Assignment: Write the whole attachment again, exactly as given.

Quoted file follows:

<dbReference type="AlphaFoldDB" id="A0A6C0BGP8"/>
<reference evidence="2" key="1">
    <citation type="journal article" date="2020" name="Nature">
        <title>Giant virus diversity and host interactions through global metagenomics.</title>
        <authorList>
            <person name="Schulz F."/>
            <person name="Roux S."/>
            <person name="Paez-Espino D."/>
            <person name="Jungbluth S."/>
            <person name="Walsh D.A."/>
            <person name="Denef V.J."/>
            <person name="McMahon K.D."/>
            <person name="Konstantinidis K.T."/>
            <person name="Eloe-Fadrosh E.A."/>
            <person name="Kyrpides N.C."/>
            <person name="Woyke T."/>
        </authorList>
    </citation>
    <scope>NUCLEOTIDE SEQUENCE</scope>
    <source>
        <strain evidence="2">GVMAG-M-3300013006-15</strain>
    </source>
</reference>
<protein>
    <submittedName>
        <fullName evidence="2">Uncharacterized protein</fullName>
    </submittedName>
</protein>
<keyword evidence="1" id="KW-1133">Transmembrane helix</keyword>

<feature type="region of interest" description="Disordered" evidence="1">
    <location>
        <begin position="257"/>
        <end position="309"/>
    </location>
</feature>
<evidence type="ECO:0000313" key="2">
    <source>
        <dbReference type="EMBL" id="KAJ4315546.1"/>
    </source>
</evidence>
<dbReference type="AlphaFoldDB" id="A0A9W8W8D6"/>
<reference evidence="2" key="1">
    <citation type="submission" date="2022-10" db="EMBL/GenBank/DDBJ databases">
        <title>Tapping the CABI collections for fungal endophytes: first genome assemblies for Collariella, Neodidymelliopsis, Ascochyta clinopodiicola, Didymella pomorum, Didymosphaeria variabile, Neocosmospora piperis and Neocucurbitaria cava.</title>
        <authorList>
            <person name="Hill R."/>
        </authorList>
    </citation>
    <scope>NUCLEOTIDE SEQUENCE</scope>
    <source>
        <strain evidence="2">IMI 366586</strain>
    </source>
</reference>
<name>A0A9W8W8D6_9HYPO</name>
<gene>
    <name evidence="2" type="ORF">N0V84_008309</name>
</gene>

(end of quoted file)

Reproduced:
<dbReference type="AlphaFoldDB" id="A0A6C0BGP8"/>
<reference evidence="2" key="1">
    <citation type="journal article" date="2020" name="Nature">
        <title>Giant virus diversity and host interactions through global metagenomics.</title>
        <authorList>
            <person name="Schulz F."/>
            <person name="Roux S."/>
            <person name="Paez-Espino D."/>
            <person name="Jungbluth S."/>
            <person name="Walsh D.A."/>
            <person name="Denef V.J."/>
            <person name="McMahon K.D."/>
            <person name="Konstantinidis K.T."/>
            <person name="Eloe-Fadrosh E.A."/>
            <person name="Kyrpides N.C."/>
            <person name="Woyke T."/>
        </authorList>
    </citation>
    <scope>NUCLEOTIDE SEQUENCE</scope>
    <source>
        <strain evidence="2">GVMAG-M-3300013006-15</strain>
    </source>
</reference>
<protein>
    <submittedName>
        <fullName evidence="2">Uncharacterized protein</fullName>
    </submittedName>
</protein>
<keyword evidence="1" id="KW-1133">Transmembrane helix</keyword>

<feature type="region of interest" description="Disordered" evidence="1">
    <location>
        <begin position="257"/>
        <end position="309"/>
    </location>
</feature>
<evidence type="ECO:0000313" key="2">
    <source>
        <dbReference type="EMBL" id="KAJ4315546.1"/>
    </source>
</evidence>
<dbReference type="AlphaFoldDB" id="A0A9W8W8D6"/>
<reference evidence="2" key="1">
    <citation type="submission" date="2022-10" db="EMBL/GenBank/DDBJ databases">
        <title>Tapping the CABI collections for fungal endophytes: first genome assemblies for Collariella, Neodidymelliopsis, Ascochyta clinopodiicola, Didymella pomorum, Didymosphaeria variabile, Neocosmospora piperis and Neocucurbitaria cava.</title>
        <authorList>
            <person name="Hill R."/>
        </authorList>
    </citation>
    <scope>NUCLEOTIDE SEQUENCE</scope>
    <source>
        <strain evidence="2">IMI 366586</strain>
    </source>
</reference>
<name>A0A9W8W8D6_9HYPO</name>
<gene>
    <name evidence="2" type="ORF">N0V84_008309</name>
</gene>